Your staff members have employment statutory rights, which are set out in law to ensure equal and fair treatment.
There can be variations to some, depending on what’s contained in each employment contract. So, your employees’ entitlements are a combination of statutory and contract rights.
In this article, we explain what you need to keep in mind to ensure legality and fairness when dealing with your staff members.
Statutory employment rights
There are a range of rights you’ll need to consider when hiring—they apply to your entire workforce. Some of your responsibilities include:
- Paying at least the national minimum wage.
- Providing a written statement of terms and conditions within two months of your employee starting work.
- Ensuring there’s no discrimination in the workplace.
- Providing notice of dismissal where your employee has worked with you for at least one month.
You’ll also need to provide each employee with an employment contract.
In that, you can explain your company policies along with the start date for your employee, wage, and other essential details.
Contractual employee rights
The terms and conditions in your employment contracts will give employees rights and responsibilities specific to your business.
The contract may also give your employees rights above and beyond their statutory entitlement.
You can only add to statutory rights when providing a contract. You’re not allowed to offer fewer rights than your employees are legally entitled to.
That being said, your employees can consent to some of their rights being limited. For example if they agree in writing to work more than an average of 48 hours a week.
Part-time employee contract rights
A part-time employee works fewer hours than full-time staff. But the exact amount each would work isn’t set in stone.
Here are a few types of part-time work:
- Casual work.
- Job share.
- Evening work.
- Weekend work.
Your part-time employees should have the same contractual rights as your full-time employees in relation to:
You’ll need to calculate entitlements, like annual leave, on a pro rata basis. It’s not compulsory to pay part-time employees for overtime until they’ve worked more hours than a full-time employee.
You can treat part-time employees differently from full-time employees in some situations. You have to demonstrate “objective justification”, which is a good reason for the different treatment.
An example is where part-time employees want health insurance but this would cost much more than the benefits they’re entitled to.
You can explore a middle ground in this situation by asking your part-time employee to contribute money to cover the additional cost.
Making a change of employment contract
You can make changes to a staff member’s existing employment contract if you need to. For example, if you’re planning on changing terms and conditions of employment or changing contracted hours then you do have the right to do so.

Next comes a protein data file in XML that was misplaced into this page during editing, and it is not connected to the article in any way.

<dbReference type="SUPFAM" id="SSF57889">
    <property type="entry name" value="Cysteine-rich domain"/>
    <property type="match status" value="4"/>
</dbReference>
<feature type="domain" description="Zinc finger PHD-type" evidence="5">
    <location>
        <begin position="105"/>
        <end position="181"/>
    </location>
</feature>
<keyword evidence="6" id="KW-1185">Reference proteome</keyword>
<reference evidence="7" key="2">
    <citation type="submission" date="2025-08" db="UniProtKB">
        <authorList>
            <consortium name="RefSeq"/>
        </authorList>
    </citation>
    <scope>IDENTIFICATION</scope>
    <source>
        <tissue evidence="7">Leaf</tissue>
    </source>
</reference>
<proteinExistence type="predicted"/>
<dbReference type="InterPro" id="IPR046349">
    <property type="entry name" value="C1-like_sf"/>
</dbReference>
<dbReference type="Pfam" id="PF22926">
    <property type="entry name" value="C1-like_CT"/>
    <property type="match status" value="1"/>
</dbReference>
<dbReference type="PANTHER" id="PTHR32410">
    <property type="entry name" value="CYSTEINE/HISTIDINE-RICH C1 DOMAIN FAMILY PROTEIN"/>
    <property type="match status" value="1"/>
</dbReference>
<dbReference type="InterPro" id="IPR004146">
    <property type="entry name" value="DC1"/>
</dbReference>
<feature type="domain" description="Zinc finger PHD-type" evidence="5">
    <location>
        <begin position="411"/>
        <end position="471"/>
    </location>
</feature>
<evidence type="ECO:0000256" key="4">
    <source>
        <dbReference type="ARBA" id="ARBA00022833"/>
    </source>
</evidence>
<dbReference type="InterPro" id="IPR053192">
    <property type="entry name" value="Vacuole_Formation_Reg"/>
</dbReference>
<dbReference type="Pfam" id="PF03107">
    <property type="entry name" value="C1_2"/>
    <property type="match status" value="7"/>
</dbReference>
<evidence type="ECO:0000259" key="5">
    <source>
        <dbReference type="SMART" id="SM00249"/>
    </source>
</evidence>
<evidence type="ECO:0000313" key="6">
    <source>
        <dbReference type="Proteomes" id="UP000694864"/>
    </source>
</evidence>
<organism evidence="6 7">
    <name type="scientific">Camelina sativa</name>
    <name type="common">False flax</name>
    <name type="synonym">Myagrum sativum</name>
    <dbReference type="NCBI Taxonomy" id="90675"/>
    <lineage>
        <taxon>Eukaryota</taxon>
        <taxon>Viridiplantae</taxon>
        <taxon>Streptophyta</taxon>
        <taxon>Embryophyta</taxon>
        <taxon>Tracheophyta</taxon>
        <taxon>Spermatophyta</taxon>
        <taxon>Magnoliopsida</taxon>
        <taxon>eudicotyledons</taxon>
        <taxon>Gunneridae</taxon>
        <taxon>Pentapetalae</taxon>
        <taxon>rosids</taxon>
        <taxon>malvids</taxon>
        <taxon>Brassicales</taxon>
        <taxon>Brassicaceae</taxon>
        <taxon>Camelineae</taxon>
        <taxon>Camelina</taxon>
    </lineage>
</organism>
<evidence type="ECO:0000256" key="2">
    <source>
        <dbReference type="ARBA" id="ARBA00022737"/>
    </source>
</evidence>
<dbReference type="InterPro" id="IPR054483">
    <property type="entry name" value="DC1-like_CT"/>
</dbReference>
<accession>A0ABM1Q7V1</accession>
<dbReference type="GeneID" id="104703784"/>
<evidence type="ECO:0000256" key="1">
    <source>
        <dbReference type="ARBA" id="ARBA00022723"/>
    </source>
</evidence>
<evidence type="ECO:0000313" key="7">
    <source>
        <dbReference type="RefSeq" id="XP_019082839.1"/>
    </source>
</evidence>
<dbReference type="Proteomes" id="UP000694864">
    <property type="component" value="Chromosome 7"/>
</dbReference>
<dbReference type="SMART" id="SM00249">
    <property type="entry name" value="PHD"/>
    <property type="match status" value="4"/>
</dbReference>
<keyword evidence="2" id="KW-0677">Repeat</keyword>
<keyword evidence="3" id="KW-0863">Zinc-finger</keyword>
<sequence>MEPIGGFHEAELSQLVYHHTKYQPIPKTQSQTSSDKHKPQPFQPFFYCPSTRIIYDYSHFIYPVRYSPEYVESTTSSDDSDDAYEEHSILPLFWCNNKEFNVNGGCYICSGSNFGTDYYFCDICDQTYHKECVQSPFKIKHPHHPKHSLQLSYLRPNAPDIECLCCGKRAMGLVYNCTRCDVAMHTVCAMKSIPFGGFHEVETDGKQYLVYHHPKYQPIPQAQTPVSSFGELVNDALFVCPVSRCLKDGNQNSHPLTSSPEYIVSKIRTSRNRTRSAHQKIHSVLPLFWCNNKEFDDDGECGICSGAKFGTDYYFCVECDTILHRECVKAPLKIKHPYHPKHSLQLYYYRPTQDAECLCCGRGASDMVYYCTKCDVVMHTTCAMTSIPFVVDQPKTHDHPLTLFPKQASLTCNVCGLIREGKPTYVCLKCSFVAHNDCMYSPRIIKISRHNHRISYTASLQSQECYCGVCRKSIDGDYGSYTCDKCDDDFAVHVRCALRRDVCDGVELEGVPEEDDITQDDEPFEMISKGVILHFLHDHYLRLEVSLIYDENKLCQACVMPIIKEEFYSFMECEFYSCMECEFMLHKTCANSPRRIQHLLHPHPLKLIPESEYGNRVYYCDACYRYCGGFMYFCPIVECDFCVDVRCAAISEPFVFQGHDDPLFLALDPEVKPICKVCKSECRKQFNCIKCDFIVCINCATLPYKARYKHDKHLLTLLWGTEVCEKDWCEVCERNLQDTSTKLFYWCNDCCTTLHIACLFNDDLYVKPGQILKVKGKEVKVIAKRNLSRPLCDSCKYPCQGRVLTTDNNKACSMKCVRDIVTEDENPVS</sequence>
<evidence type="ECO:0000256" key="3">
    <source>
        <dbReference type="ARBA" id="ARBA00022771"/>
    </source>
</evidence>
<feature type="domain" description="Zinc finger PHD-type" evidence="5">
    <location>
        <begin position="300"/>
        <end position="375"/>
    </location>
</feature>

But there are some laws you’ll need to follow to make a change of contract at work.
First, remember that varying a contract of employment can’t happen unless the employee consents to it—you must provide a good business reason for making any adjustments.
So, before changing an employment contract, you should do the following:
- Have a discussion with the employee or their representative.
- Provide details about why the change is necessary.
- Take into account ideas about how things can be done differently.
You can adapt a contract by:
- Again, agreement with your staff member.
- Reaching an agreement with a trade union.
- Using a flexibility clause in the employment contract.
- But once you have agreed changes, you can send the staff member a change of contract letter that explains the discussions held and what is being adjusted in their contract.
Remember that changing a contract without agreement is against the law.
Remember there’s 90 days’ notice for a change of contract you must follow—that’s British law. So you should send your employee a contract change notice if you’re intending to update anything.
Provide notice after trying to reach an agreement on the change. Staff can expect one week of notice for every year with you, up to 12 weeks’ notice on a change of contract.
What you need to remember is it’s against the law to change a contract without consent. But you could look to dismiss the staff member and then re-hire them on new terms.
If you do that, you have to provide them the right amount of notice.
You can include flexibility clauses in the contract to notify your employees that you have the right to vary some provisions in their contract.
For example, you could require your employees to work in different locations. Flexibility clauses need to be applied fairly.
Changing terms and conditions of employment
When you agree on changes with your employees, you should ensure that you do the following:
- Update their written statement of employment
- Write to them within one month of the amendment (detailing what has changed).
- Tell your employees where to find information about the changes (if the updates aren’t recorded in their contract).
How to offer extra employee support
If you want to make updating contracts or other documents as easy as possible, you can use our employee support software.
It allows you to manage your employees’ records in one place and offer your staff members services such as confidential advice lines and face-to-face counselling.
Your employees will also have access to review their contracts, your staff handbook and any other documents where changes are recorded.
Need more help?
We can help you understand employment law and change of contract details. We can resolve any issues you have. Get in touch with us today: 0800 783 2806.